Statistics and science, education, renewable energy and sport gave early shape to Dr Mark Dixon’s career. A born autodidact, Mark was the first of his low-income but loving family to achieve an academic qualification. By 13, he was teaching himself the technology of the electric car and experimenting in his bedroom with chemical electric cells, an elementary home heating system and simple electronic circuits.
Combined with his passion for science and education – at 14 his ambition was to be a teacher –Mark moved towards a career built on numbers. A BSc in Mathematics and a PhD in Statistics led to lecturing and researching, grants and prizes. In 1998 Mark founded ATASS, a statistical research consultancy providing modelling and analysis for the sports industry.
In 2002 Mark and his wife started a smallholding in Devon devoted to producing natural, organic food from animals reared with care and respect. He is an enthusiastic philanthropist and is a fervent believer in the value to the broader community of low- or zero-profit impact investment.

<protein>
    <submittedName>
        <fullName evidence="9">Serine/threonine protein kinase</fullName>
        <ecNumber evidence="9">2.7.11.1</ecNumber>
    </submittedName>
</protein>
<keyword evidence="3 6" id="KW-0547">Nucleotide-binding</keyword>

In cooperation with trusted friends and colleagues David Williamson, Glenn Woodcock and Roy Bedlow, Mark formed Oxygen House. Incorporated in 2008, this group of companies was founded upon a shared belief that successful businesses should be inseparably linked with improving lives, learning and the broader environment.
Mark’s empathy as a parent and understanding of the anxieties of maths students, allied to his hunger to grasp the fundamentals of learning, spurred him in 2010 to create Sparx, an educational technology company pledged to improving numeracy through radical research and data techniques.
Today the rigorous, borderline-obsessive thirst that stirred a 13-year-old to wrest reason from complexity continues to inform Mark’s worldview. By monitoring and challenging accepted ideas, he is sworn to disentangling webs of variables in pursuit of clear, measurable, fact-based solutions. He is positive that only through learning will we understand the impact of human population growth and its bitter relationship with environmental sustainability.
“Education,” Mark says, “is the key to all of our problems.”